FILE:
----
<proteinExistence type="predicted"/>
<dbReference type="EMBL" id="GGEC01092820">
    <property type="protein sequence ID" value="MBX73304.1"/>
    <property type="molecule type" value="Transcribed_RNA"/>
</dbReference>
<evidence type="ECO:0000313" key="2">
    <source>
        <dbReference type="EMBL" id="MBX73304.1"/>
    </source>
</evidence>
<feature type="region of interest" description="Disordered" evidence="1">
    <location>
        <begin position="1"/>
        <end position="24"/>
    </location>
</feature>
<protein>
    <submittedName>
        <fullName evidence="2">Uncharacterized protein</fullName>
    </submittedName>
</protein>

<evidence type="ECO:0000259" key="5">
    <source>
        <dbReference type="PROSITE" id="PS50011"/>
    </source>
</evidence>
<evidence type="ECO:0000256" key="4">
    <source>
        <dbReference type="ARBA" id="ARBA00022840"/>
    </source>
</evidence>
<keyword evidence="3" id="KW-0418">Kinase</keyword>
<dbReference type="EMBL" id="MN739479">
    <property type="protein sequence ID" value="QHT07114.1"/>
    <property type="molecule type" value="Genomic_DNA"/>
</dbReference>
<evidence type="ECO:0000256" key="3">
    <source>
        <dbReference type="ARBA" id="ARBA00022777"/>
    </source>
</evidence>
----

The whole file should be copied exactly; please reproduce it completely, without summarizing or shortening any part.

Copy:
<proteinExistence type="predicted"/>
<dbReference type="EMBL" id="GGEC01092820">
    <property type="protein sequence ID" value="MBX73304.1"/>
    <property type="molecule type" value="Transcribed_RNA"/>
</dbReference>
<evidence type="ECO:0000313" key="2">
    <source>
        <dbReference type="EMBL" id="MBX73304.1"/>
    </source>
</evidence>
<feature type="region of interest" description="Disordered" evidence="1">
    <location>
        <begin position="1"/>
        <end position="24"/>
    </location>
</feature>
<protein>
    <submittedName>
        <fullName evidence="2">Uncharacterized protein</fullName>
    </submittedName>
</protein>

<evidence type="ECO:0000259" key="5">
    <source>
        <dbReference type="PROSITE" id="PS50011"/>
    </source>
</evidence>
<evidence type="ECO:0000256" key="4">
    <source>
        <dbReference type="ARBA" id="ARBA00022840"/>
    </source>
</evidence>
<keyword evidence="3" id="KW-0418">Kinase</keyword>
<dbReference type="EMBL" id="MN739479">
    <property type="protein sequence ID" value="QHT07114.1"/>
    <property type="molecule type" value="Genomic_DNA"/>
</dbReference>
<evidence type="ECO:0000256" key="3">
    <source>
        <dbReference type="ARBA" id="ARBA00022777"/>
    </source>
</evidence>